Deal could privatize collection of taxes
Some officials are worried about the burden the agreement might put on the city
The basic government function of collecting taxes could go private under a proposed state and city agreement on general excise taxes.
"This is harebrained," said Randy Perreira, deputy executive director of the Hawaii Government Employees Association. "It's inappropriate to be farming that out to the private sector."
But the union is not the only one concerned about the proposed arrangement.
The City Council's Budget Committee deferred action yesterday on a memorandum of agreement that would allow the city and state to contract with a third party to collect both the state's 4 percent general excise tax and the newly enacted 0.5 percent surcharge for mass transit, which will be levied beginning next Jan. 1.
Budget Committee Chairwoman Ann Kobayashi said she is worried that the city will be saddled with a responsibility that the state is set up to do. "I don't think the city should collect the tax."
Councilman Romy Cachola, also a member of the committee, said during and after the meeting that he is worried the process to get rail transit on Oahu could also be derailed because of union grievances.
"Towards the end, people may lose jobs or they might be doing differently than what they're doing now, and all that is part of collective bargaining," Cachola said. "And you've got to know the implications."
Cachola said he believes a solution can be worked out without the need for a third party.
Gov. Linda Lingle threatened to veto legislation last year that proposed giving the counties the authority to impose the 0.5 percent surcharge on the GET to fund transportation projects.
Lingle objected because the legislation named the state as being responsible for administering and collecting the new tax. She said the responsibility should be the counties' job.
But last-minute negotiations between the Governor's Office, Mayor Mufi Hannemann and legislative leaders led to Lingle allowing the measure to become law without her signature, if the legislative leaders promised to introduce measures this session that would change the tax-collection duties from the state to the counties.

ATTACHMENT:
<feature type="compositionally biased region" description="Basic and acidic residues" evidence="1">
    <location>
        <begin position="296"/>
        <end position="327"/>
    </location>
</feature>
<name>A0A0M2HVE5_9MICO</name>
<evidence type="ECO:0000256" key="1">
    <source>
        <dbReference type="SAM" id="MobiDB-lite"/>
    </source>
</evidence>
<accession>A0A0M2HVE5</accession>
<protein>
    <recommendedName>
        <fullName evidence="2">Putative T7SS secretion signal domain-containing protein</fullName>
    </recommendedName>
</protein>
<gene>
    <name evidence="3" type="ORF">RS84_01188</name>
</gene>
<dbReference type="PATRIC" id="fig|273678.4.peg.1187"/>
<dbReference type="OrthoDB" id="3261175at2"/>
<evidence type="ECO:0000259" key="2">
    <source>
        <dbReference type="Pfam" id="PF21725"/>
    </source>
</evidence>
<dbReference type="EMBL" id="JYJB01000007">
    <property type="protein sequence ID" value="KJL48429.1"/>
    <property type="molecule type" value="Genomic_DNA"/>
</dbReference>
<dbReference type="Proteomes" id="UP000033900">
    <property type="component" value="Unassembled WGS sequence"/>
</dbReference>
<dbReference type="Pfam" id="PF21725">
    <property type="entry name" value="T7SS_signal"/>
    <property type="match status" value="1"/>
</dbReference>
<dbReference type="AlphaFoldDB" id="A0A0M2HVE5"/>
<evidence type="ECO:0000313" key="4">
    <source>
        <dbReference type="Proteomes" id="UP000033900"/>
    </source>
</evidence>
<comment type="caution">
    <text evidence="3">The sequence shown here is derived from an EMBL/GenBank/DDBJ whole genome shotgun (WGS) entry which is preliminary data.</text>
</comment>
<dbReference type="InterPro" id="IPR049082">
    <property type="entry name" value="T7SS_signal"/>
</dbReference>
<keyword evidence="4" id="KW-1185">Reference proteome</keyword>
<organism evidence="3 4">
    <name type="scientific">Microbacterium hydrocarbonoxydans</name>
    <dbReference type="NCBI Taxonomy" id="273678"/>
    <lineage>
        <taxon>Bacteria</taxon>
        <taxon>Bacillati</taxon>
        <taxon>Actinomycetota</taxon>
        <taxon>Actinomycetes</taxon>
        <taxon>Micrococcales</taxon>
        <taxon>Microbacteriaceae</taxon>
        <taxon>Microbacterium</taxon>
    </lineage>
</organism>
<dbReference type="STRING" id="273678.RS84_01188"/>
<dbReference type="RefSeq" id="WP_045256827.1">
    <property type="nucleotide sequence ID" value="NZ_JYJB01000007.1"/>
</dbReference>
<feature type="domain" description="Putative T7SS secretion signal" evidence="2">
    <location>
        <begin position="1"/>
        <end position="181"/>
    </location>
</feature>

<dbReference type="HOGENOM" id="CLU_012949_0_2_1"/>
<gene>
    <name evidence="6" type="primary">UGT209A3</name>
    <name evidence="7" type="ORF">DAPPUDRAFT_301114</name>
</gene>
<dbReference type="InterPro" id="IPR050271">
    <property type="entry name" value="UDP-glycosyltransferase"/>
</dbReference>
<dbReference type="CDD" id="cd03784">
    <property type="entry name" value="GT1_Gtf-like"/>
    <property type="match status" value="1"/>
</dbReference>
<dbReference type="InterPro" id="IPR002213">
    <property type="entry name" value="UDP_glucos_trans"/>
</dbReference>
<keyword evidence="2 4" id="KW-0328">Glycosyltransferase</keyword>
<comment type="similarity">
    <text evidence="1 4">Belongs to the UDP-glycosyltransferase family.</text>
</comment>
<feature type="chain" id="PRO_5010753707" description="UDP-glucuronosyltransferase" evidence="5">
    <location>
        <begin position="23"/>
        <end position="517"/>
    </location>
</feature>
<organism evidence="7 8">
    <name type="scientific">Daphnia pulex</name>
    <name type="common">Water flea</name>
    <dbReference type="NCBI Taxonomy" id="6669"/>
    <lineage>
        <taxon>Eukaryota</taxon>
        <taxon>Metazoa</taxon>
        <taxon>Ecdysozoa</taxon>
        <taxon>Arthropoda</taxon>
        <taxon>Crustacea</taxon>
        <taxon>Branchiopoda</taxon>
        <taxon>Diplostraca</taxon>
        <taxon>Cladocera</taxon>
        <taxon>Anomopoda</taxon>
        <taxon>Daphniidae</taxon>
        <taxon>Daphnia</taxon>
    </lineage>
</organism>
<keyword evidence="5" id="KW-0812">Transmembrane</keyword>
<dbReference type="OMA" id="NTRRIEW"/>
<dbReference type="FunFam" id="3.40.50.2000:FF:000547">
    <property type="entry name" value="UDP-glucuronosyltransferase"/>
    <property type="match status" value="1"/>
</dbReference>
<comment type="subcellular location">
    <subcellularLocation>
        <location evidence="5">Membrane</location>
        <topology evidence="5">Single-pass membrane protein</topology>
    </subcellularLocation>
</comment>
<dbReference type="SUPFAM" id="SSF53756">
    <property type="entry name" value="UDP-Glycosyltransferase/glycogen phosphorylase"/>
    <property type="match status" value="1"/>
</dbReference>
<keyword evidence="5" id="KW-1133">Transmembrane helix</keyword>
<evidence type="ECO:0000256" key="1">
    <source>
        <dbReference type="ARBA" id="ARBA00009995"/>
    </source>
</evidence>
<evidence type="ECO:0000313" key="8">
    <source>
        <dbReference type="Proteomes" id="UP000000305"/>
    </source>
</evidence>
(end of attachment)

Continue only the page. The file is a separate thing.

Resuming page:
Since then, city and state tax officials have been meeting to hammer out an arrangement.
First Deputy Corporation Counsel Donna Woo told the committee that the memorandum was prepared in anticipation of the city gaining the tax collection duties and setting up the new tax collection system.
"We need the information from the state because the state has the database of all the taxpayers -- we don't," Woo said. "The thing we want to maintain is that taxpayers who are paying the surcharge receive as minimal of a disruption in the tax payment. So it's anticipated that one bill go out and they write one check to one entity."
Woo said that in order to do that, the state and city must cooperate in the collection.
She said the Legislature must first approve empowering the city to handle the tax, but if it does not approve the change, the agreement would not be needed.
Woo said that at this point both the state and city are ready to talk to "third parties" to help set up the new tax collection system.
"In order for us to collect the money, we do have to change the state system, and it just takes time to contract to get the workers in there. And whichever way we go, that's going to have to happen," city Budget Director Mary Pat Waterhouse told the committee.
Perreira said the agreement would set a bad precedent.
"I don't think there's any disagreement that taxation and the collection of those taxes should remain a function of the government," he said. "We entrust the collection of public funds to the government. That is not the kind of function that we should be entrusting to a third party."
He said that other taxing functions could be subject to privatization. "There is nothing sacred left in government."
Perreira said the union will oppose the agreement and any legislation that would lead to such an agreement being implemented. "Absolutely," he said.
After the meeting, Waterhouse said she does not know what, if any, impact the deferral will have on the ongoing discussions between the state and city.
"We need to get back to the Tax Department," Waterhouse said.
State Tax Director Kurt Kawafuchi could not be reached for comment.